During a recent interview with REVOLT, the legendary Atlanta native reflected on his time working at the airport as a teen in the early ’90s and revealed he quit the job on the spot when he heard his Dungeon Family relatives, Outkast, on the radio.

“Me and my cousin were working at the airport and we heard ‘Player’s Ball’ on the radio, over the intercom system while we’re having lunch,” he recalled. “I said, ‘Oh shit!’ So we quit the job, we left and went out to the studio.”

As if that scene doesn’t belong in a movie, CeeLo’s trip to the studio (which wasn’t just any studio, but Organized Noize’s famed basement studio The Dungeon) that day would prove to be kismet as he recorded his hook and verse for Outkast’s timeless cautionary slacker tale “Git Up, Git Out.”

“Rico Wade, one-third of Organized Noize, was working on a beat,” CeeLo explained. “It ended up being the beat to ‘Git Up, Git Out.’ My cousin’s a pretty outspoken guy; he asked him, ‘Yo, when you gonna let cuz get on a song?’ [Rico] said, ‘I’m trying to find the right song for everybody.’

“When he’s making the beat, something told me to get into his ear and I started to rap the hook and verse to ‘Git Up, Git Out.’ I don’t know what made me do it, I just did it. Every time I recall it, wow what made me do that song? It’s like magic, fate. I ended up recording that song later that night.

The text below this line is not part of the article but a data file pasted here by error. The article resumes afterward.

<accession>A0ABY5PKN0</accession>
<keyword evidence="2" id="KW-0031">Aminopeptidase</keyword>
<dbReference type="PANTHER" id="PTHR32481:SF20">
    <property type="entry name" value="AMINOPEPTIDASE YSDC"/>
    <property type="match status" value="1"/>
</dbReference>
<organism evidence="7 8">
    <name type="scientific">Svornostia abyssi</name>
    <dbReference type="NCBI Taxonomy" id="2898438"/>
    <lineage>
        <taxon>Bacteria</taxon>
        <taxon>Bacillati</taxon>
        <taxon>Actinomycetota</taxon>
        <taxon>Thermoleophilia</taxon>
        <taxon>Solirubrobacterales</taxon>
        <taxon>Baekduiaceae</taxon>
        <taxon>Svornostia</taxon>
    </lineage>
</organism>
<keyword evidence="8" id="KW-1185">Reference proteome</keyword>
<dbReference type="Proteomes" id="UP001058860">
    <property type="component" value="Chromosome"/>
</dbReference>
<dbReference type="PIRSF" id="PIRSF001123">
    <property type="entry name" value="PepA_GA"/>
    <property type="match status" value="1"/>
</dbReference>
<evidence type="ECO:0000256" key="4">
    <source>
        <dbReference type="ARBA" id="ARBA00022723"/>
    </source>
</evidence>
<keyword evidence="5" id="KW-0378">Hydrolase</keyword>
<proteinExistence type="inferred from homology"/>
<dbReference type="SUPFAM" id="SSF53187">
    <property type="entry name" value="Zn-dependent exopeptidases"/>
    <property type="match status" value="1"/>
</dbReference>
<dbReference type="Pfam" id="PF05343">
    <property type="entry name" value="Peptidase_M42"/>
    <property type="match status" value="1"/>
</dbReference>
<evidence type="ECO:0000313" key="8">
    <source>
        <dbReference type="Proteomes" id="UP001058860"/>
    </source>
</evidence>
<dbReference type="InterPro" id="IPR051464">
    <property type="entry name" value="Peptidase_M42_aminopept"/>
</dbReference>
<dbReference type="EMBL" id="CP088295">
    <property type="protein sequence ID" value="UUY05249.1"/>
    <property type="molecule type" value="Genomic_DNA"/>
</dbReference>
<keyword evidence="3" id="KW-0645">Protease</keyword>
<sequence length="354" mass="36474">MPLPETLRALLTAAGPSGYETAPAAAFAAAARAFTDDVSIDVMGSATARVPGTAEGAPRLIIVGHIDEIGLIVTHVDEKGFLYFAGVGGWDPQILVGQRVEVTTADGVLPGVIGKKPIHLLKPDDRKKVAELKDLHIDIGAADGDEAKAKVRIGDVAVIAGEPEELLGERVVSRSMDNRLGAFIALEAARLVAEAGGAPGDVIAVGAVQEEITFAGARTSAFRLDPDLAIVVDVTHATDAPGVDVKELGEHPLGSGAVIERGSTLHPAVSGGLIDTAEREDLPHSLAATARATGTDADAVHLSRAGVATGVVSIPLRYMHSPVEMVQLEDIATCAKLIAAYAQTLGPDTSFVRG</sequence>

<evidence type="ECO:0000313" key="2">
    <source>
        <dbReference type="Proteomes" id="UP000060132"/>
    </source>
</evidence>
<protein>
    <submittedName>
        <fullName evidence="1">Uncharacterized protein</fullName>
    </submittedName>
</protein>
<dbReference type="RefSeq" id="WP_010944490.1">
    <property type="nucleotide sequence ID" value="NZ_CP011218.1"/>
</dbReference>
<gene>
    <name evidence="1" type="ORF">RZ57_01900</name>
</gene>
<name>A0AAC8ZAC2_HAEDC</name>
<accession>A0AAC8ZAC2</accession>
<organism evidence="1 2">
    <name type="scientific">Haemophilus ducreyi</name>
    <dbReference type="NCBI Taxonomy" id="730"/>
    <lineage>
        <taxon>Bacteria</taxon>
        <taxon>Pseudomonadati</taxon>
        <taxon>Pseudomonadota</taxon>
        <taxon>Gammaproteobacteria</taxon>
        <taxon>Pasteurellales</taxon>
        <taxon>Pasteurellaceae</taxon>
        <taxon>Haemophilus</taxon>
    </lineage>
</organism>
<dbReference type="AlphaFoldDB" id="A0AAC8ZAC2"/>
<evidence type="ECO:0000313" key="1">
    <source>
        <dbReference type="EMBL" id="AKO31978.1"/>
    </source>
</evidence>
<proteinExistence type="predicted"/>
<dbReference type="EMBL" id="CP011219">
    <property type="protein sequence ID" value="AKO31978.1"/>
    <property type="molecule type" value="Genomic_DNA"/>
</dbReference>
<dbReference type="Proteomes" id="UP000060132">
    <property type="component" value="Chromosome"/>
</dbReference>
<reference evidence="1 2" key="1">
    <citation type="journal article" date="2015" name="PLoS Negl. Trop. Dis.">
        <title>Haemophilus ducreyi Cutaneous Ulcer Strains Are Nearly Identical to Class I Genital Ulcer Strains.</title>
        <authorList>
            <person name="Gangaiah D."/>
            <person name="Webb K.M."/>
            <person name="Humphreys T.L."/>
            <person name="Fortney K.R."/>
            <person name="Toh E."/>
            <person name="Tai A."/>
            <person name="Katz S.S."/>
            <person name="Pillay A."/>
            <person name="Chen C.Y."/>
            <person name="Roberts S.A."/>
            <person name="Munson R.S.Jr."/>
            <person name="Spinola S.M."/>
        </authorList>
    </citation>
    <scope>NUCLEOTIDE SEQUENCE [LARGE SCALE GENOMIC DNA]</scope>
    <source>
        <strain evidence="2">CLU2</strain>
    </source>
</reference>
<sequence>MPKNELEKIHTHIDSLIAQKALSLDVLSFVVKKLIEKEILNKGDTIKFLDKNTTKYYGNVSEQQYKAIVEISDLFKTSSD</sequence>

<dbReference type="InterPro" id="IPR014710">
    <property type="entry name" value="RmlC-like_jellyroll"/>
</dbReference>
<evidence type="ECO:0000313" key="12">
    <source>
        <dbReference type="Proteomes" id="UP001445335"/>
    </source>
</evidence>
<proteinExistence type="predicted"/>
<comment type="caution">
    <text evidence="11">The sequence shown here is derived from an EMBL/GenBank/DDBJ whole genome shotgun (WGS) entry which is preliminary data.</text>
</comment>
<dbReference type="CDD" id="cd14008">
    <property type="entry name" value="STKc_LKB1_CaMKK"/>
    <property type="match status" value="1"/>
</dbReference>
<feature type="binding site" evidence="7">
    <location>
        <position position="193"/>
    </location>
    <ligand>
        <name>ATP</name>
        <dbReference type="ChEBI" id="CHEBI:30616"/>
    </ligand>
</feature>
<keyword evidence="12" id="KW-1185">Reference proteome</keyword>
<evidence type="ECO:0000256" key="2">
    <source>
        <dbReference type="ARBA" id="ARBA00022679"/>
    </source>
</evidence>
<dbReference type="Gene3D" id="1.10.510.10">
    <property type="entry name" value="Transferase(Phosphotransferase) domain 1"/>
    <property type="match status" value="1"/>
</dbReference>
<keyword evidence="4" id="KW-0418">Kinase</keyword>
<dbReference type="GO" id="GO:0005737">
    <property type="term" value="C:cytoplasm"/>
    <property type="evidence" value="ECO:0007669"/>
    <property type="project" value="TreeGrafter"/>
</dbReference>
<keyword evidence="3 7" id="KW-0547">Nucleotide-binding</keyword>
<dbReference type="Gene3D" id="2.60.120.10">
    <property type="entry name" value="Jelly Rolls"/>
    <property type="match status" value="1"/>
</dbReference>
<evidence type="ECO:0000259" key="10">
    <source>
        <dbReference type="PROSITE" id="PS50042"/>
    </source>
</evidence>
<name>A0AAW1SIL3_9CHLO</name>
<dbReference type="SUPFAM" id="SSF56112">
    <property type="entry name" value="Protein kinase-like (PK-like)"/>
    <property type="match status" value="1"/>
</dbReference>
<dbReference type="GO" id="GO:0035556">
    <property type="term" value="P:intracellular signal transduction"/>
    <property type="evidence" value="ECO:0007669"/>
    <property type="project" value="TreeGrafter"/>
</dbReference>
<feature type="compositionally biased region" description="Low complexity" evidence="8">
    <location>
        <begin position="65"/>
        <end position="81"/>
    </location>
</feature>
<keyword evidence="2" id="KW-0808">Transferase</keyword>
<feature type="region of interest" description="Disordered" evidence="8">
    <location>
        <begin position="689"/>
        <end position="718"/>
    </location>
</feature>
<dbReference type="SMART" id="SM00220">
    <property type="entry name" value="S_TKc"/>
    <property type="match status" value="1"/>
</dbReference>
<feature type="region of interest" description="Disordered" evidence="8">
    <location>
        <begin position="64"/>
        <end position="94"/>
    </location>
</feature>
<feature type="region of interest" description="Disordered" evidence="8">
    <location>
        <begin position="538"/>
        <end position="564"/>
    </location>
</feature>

Even more impressive is how CeeLo Green recorded his parts for “Git Up, Git Out” in one take due to the use of two-inch reels at the time.

Taken from Outkast’s 1994 breakthrough album Southernplayalisticadillacmuzik, “Git Up, Git Out” helped introduce the world to CeeLo Green and his Goodie Mob collective, which also included Big Gipp, Khujo and T-Mo. The group went on to release their own classic album, Soul Food, the following year.

CEELO GREEN DETAILS 'GIT UP GIT OUT' LYRICS FROM OUTKAST'S 1994 CLASSIC 'SOUTHERNPLAYALISTICADILLACMUZIK'

Elsewhere in his REVOLT interview, CeeLo Green discussed his upcoming go-go-inspired album DCeeLo — a play on go-go’s Washington D.C. roots — and revealed he has other themed projects in the works.

“For the next few projects I’m doing, I want to adopt different alter egos and do certain other stuff,” he said. “I have one where I was doing Latin and reggaeton vibe for Miami because I live in Miami. I was calling that Lopa-Locka, which is a play on Opa-Locka, an area in Miami.

“But then I want to get on some old-school, ’80s Golden Era Hip Hop, East Coast, New York, Bronx shit. I’ve got a project I was calling Lodega, like a bodega. I’m open all night, I’ve got whatever you want.”